St. Augustine was born in Tagaste in modern Algeria on November 13, 354. He was brought up in a Christian atmosphere by his mother, St. Monica, whose feast we celebrated yesterday. Augustine went to Carthage to study. After a while, he left the practice of the Christian faith and spent many years in sinful living and in false beliefs. His mother Monica prayed daily for her son’s conversion. In Milan, the marvelous sermons of St. Ambrose made their impact too.
Finally, Augustine became convinced that Christianity was the true religion. Yet he did not become a Christian then, because he thought he could never live a pure life. One day, however, he heard about two men who had suddenly been converted after reading the life of St. Anthony of Egypt, whose feast we celebrate on January 17. Augustine felt ashamed. “What are we doing?” he cried to one of his friends. “Unlearned people are taking heaven by force. Yet we, with all our knowledge, are so cowardly that we keep rolling around in the mud of our sins!”
Full of bitter sorrow, Augustine went into the garden and prayed, “How much longer, Lord? Why don’t I put an end to my sinning now?” Just then he heard a child singing the words, “Take up and read!” Thinking that God intended this as a message for him, he picked up the Bible and opened it. His eyes fell on St. Paul’s letter to the Romans, chapter 13, where Paul says to stop living immoral lives and to live in imitation of Jesus. It was just what Augustine needed. From then on, he began a new life.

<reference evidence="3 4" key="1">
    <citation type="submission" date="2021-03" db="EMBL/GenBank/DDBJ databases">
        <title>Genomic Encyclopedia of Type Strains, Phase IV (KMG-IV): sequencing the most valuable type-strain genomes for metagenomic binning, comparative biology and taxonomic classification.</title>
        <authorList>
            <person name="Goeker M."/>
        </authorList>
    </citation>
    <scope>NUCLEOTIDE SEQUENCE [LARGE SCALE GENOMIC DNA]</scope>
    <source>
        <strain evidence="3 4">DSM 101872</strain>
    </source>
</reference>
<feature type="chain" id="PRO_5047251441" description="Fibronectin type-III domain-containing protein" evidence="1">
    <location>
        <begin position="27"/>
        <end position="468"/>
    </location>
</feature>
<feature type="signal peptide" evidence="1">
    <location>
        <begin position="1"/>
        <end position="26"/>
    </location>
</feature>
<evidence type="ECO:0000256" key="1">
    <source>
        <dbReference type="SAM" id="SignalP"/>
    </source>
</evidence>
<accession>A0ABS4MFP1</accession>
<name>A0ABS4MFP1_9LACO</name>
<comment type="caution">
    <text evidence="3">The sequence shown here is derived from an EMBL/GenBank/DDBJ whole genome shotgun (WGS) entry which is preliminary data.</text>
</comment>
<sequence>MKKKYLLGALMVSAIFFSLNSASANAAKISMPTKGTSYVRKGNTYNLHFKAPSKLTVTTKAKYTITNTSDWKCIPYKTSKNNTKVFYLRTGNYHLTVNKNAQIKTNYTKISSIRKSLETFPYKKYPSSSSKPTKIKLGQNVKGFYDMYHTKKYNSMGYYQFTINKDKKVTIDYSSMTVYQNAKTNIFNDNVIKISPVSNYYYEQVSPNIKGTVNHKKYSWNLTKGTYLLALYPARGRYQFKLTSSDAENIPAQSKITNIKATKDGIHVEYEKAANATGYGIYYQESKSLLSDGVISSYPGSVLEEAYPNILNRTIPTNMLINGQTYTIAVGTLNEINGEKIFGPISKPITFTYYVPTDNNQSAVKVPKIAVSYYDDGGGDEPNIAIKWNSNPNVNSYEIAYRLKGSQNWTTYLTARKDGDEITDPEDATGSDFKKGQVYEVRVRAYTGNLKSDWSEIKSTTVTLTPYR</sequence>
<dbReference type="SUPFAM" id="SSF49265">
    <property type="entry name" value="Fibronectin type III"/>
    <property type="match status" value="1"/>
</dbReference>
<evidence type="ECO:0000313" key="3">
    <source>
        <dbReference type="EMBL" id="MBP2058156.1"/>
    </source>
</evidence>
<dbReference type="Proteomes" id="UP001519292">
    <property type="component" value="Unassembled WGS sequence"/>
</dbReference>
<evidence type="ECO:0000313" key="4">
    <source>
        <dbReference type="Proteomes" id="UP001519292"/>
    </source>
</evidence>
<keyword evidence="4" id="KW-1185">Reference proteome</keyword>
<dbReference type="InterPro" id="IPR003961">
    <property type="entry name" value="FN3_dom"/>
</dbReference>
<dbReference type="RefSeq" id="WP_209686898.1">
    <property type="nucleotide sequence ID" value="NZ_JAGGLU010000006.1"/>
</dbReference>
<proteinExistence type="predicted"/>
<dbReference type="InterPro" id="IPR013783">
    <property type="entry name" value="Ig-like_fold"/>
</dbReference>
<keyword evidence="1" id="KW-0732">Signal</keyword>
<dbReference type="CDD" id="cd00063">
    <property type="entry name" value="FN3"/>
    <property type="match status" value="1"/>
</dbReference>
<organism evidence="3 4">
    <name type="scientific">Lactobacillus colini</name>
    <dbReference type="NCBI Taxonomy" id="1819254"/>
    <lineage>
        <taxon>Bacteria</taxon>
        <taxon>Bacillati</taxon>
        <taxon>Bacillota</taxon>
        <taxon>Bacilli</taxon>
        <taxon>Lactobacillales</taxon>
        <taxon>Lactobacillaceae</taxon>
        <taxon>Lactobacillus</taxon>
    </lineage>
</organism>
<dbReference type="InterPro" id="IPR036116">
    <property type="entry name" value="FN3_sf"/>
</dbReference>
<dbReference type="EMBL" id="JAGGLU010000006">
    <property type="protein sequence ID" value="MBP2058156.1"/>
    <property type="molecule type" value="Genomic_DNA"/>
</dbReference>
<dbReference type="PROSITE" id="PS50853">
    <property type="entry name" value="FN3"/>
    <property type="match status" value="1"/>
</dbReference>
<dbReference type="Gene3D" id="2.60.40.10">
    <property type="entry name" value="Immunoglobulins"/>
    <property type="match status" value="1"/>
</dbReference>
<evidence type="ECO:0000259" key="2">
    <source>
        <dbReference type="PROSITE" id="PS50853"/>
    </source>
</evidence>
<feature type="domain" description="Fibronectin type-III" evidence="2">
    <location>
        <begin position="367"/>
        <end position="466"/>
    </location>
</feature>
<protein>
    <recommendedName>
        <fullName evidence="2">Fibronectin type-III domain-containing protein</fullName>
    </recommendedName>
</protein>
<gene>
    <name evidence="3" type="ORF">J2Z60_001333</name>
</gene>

He was baptised on Holy Saturday, 387. Four years later, he was ordained a priest. In 396, he was made bishop of Hippo when Bishop Valerius died. Augustine wrote many works to explain and defend the Catholic faith. Even today, his letters, sermons, and treatises are important to the study of theology and philosophy. On the wall of his room, he had the following sentence written in large letters: “Here we do not speak evil of anyone.” St. Augustine defended the Church’s teachings against errors, lived simply, and supported the poor. He preached very often and prayed with great fervor right up until his death. “Too late have I loved you,” he once cried to God. But Augustine spent the rest of his life in loving God and leading others to love him, too.